Not a very funny post, I know.
  • Amity
    862
    Not a very funny post, I know.Fooloso4
    Insightful as ever :wink:
    But it is what I was hoping for.
    After I read the SEP article, I couldn't understand the negative focus. I wondered at the reliability of the author.

    '...the vast majority of philosophical comments on laughter and humor focused on scornful or mocking laughter, or on laughter that overpowers people, rather than on comedy, wit, or joking. Plato, the most influential critic of laughter, treated it as an emotion that overrides rational self-control.'

    Clearly, Plato and others would use their sharp wit in their philosophical practice. To great effect.
    Humour is part of the human psyche and comes in all shapes and sizes. Ancient, wise and wonderful thinkers would also have their sly 'digs'...and share scorn. Angels they were not.

    Many of Socrates' interlocutors were unaware of the irony of Socrates' responses, which makes it doubly ironic. One must see both that it is and why it is ironic. In the same way one must be able to see both that and why some of his responses are humorous.Fooloso4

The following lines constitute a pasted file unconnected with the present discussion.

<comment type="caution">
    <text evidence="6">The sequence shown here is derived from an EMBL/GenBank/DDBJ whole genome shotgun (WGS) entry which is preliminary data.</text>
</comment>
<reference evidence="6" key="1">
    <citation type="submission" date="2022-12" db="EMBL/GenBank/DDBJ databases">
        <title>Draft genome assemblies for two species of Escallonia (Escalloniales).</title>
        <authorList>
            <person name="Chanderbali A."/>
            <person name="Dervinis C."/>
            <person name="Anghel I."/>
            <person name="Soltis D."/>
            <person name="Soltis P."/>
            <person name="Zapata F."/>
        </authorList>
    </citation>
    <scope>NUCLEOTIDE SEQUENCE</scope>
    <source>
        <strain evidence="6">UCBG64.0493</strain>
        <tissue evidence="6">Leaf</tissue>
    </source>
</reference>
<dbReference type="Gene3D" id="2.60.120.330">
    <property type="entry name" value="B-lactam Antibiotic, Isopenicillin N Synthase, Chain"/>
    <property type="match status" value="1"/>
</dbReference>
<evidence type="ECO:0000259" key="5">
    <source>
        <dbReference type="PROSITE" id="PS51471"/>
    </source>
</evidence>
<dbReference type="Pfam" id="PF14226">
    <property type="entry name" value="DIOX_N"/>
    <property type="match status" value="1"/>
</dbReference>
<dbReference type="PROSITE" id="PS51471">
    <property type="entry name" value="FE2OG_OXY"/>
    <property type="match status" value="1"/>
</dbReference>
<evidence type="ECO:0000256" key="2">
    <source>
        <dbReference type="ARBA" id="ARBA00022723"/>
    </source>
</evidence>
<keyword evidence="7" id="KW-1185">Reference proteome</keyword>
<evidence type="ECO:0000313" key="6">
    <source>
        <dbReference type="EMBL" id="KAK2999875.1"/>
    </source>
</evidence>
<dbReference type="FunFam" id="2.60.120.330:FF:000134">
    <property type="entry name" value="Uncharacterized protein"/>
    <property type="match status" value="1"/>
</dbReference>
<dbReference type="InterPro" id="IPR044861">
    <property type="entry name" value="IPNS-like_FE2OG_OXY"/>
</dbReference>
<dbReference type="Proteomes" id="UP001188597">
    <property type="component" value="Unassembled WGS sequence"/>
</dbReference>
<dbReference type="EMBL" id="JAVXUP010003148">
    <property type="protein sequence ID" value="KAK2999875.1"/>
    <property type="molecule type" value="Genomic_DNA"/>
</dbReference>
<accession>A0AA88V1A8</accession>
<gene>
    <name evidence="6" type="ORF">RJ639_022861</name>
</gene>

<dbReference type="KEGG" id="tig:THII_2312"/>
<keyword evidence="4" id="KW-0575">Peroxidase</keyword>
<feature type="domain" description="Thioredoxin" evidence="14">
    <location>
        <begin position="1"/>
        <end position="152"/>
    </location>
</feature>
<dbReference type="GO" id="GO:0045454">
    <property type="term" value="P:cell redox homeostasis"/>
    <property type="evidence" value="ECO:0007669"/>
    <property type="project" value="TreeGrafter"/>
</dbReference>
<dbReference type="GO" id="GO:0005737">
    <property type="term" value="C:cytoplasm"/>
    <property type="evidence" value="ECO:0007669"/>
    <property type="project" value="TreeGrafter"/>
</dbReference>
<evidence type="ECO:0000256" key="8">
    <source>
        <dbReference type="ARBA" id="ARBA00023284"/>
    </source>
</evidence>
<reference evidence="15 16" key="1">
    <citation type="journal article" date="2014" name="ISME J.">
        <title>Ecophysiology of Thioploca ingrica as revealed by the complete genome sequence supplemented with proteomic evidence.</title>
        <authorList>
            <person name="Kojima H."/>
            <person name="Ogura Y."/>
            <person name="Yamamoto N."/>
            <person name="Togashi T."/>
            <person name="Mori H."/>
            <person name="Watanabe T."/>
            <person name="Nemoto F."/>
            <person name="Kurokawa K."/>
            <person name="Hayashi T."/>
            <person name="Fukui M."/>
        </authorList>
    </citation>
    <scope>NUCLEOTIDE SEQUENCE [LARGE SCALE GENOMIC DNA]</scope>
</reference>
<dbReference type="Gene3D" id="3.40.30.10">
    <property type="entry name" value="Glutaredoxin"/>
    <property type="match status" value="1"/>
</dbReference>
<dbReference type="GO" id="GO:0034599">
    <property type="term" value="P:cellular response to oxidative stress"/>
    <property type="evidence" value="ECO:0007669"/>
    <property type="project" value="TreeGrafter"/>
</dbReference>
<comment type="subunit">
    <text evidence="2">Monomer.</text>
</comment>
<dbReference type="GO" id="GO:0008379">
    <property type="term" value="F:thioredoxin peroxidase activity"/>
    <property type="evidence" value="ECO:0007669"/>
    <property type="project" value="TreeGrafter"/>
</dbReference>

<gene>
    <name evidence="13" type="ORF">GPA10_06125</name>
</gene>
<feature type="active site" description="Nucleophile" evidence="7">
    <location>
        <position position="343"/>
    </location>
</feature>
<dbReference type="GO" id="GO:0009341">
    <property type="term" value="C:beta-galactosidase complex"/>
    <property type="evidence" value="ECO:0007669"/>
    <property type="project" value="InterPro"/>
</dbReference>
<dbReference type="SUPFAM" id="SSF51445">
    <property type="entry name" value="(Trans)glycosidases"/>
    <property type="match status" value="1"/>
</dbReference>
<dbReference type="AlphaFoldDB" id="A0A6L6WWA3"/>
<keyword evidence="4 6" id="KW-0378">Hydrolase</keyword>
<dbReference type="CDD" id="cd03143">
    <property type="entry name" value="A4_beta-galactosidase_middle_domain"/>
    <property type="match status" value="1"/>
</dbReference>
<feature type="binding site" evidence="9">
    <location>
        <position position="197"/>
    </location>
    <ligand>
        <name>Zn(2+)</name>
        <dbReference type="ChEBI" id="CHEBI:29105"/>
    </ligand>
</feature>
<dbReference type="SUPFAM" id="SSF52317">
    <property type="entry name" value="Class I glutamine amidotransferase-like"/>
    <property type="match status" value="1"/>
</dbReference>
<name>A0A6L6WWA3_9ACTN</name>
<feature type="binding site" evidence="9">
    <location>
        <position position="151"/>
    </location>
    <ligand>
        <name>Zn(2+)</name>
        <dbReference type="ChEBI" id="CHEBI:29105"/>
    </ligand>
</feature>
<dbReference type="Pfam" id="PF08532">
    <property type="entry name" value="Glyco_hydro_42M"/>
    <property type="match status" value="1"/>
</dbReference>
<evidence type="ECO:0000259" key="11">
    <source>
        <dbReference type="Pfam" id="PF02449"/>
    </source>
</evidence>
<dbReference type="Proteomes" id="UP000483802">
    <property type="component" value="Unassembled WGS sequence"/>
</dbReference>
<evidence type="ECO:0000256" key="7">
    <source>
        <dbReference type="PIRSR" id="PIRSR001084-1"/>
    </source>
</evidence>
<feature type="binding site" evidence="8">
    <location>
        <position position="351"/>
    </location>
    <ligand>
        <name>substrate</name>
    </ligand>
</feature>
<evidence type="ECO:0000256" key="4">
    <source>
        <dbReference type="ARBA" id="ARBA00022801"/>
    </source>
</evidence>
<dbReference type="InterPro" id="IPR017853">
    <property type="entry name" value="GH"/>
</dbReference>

So, hidden humour played a serious role. As in the competitive Superiority Theory ( same article ) ?
    Why downplay or try to control the human aspects of humour. The power of it.
    They didn't want others to read between their lines...?

    It's the same old reason v emotion argument, isn't it ?
    Superior v Inferior.
  • Amity
    862
    I'd also like to direct those of you who are newer to the forum to humorous posts put out by one of the best - and funniest - philosophers on the forum. Just search for Philosophy Joke of the Day.T Clark

    Just for you :sparkle:
    https://thephilosophyforum.com/discussion/2152/philosophy-joke-of-the-day
    You ran out of funnies ? After only 13 pages...
  • Fooloso4
    1.1k
    So, hidden humour played a serious role. As in the competitive Superiority Theory ( same article ) ?Amity

    I don't see it that way. It is not that the irony or humor is hidden but that it is just not seen. For us, though, it helps to have certain things brought to our attention that we might not be aware of if all we knew was what we read in the dialogues. Aristophanes' The Clouds, for example, is about Socrates and philosophy.

    I do not know about the competitive Superiority Theory, but Socrates was clearly superior both intellectually and morally to many of his interlocutors. The twist though is that many of them thought of themselves as superior. The Theaetetus, for example, is funny because he thinks he is instructing Socrates about piety, but he is clueless. The dialogue ends and it is not clear whether he caught on and confronted his ignorance or if in his ignorance he went on and prosecuted his father as he claimed the gods wanted him to do.
  • Relativist
    862

    Au contraire! Philosphers can be kinda funny:

    Rene Descartes goes up to the counter at Starbucks. “I’ll have a scone,” he says. “Would you like juice with that?” asks the barista. “I think not,” says Descartes, and he ceases to exist.